Deep in the woods, I was at home. People were roaming around my yard, like it was some type of campground. Tall pines were everywhere. It was sunny. Not too hot or cold.
I was not angry or surprised at all these people. It seemed ‘normal’ somehow. In fact, I spoke with one. I don’t remember now, if it was someone I knew or a stranger. That was not the point.
The point was that this person told me that Madonna used to own my house. When she lived there, she put a message high atop one of the trees. The rumor was that even if you could find the message, you still could not read it. It was much too high up and the tallest of ladders could not reach it. The way the message was written, you had to be in front of it to see it.
Coincidentally, I looked up, simultaneous with the telling of the story, and saw some foreign object at the top of one of the trees. The story itself sounded familiar. I had heard it before, long time ago and I wanted to investigate, but, like many other things I had lofty ideals about, this passed by the wayside and felt into my abyss of lost thought.
At that moment though, it had become my focus, my quest. I was certain I could get to the message and read it. And just as suddenly, I was at the top of this very tall pine tree staring at an ornate picture frame about 24 x 36, sturdily affixed to the tip top of the trunk. On it, in scrolled print, was the message. It was something like this:
I have been given a gift to raise a very special child with special needs. I shall not ever falter. I pledge to always watch out for this child. The secret to raising this child in the best way possible…
As I read the message, I nodded in understanding and enlightenment. I memorized every word.
And now, as I sit here, I cannot remember any of it.
That’s how dreams are. They pull you in with a semblance of reality. They throw in something utterly outrageous and you believe it fully. You are transported from place to place instantly. You can’t remember how you got there. There is some deep message that brings you to nirvana and you swear you will never forget it, and then – poof! It’s gone.
Most of my son’s life, I’ve wondered if and how he dreams. I don’t know if he understands the concept of a dream. For the longest time, I wondered if he dreamt at all.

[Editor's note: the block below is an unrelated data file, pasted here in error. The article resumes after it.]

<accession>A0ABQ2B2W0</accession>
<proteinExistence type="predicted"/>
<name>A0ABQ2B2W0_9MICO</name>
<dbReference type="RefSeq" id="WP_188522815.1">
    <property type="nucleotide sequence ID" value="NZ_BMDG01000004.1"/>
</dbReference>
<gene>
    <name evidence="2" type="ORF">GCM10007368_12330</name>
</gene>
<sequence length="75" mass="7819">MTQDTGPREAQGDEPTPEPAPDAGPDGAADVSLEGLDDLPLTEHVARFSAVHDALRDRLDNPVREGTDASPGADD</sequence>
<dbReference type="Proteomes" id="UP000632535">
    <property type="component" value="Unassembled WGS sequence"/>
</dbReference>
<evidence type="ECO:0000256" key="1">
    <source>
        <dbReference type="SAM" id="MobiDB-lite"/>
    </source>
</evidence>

At first, when he was very little, I assumed he was dreaming because of all the crying, the horrible awakenings that our pediatrician told us were “night terrors”. Because my son did not sleep through the night for the first 2.5 years of his life, I knew something was wrong. I just didn’t know it was seizures at the time. [Because of the important issue of “absence” seizures – seizures without symptoms, during sleep, please read here and here].
Since October of 2008, when treated with Prednisone, my son has slept through the night. (And I know how lucky I am to be able to say that). But he has never “talked” about having a dream. I know of no signs that he was dreaming, except for twitches, which could indicate involuntary movement unassociated with dreaming, or seizure activity.
I never thought about “sleep deprivation” and its effects on my son (or me) when I was going through it, but it is an important thing to keep in mind. For example, take this information for what it’s worth:
“In another series of experiments, the brains of sleep-deprived and rested participants were scanned while the participants performed complex cognitive tasks. … Sleep-deprived participants performed worse on this task, and the fMRI scan confirmed less activity in the prefrontal cortex for these participants. In the second experiment, the task involved verbal learning. Again, those sleep-deprived performed worse, but in this case, only a little, and the prefrontal areas of the brain remained active, while parietal lobe activity actually increased. However, activity in the left temporal lobe (a language-processing area) decreased.”
You can find discussion of this study here. The study also discusses that facial recognition is affected as well as the sleep-deprived person’s belief they are right, especially when they are, in fact, wrong.
That sleep affects language processing is an important fact to keep in mind for our language challenged ASD children.
But this post is about the dreams. Science does not know, for certain why we dream. There are theories that are discussed here. One theory is that dreams help us sort through the millions of inputs we get to our senses each day. Some researchers believe dreams play a role in our brain processing all that input during sleep.
Another theory is that dreams are used to form memories, or move memories from short to long term. Another is that, during sleep, our brains make loose connections between the things we think about. If we are worried about losing a job, we might dream we are shrunken people living in a world of giants, for example.
The only things I had noted about my son’s sleep were breathing, grinding teeth and twitches. But then something started happening. Since just before his 6th birthday, my son has begun talking in his sleep. Most recently, he has become quite enamored with Kai-Lan, a Chinese cartoon character from Nickelodeon. He asks, “Does Kai-Lan love you?” (meaning me instead of you).
The other night he was fast asleep. In his loudest, clear, calm voice he called out, “Kai-Lan is a baby.” His eyes were closed and he was fast asleep. Before that, on different nights, he has been laughing, moaning and mumbling in his sleep. It’s amazing to see these differences in him. It is only now, with their appearance, that I have noted their absence, in the past.
It makes me wonder. It seems to be correlating with a burst of language and interaction he has been having with everyone around him. It seems as if dreaming is helping him process language and increasing his function during the day. But what do I know? I’m just a mom trying to climb a tree…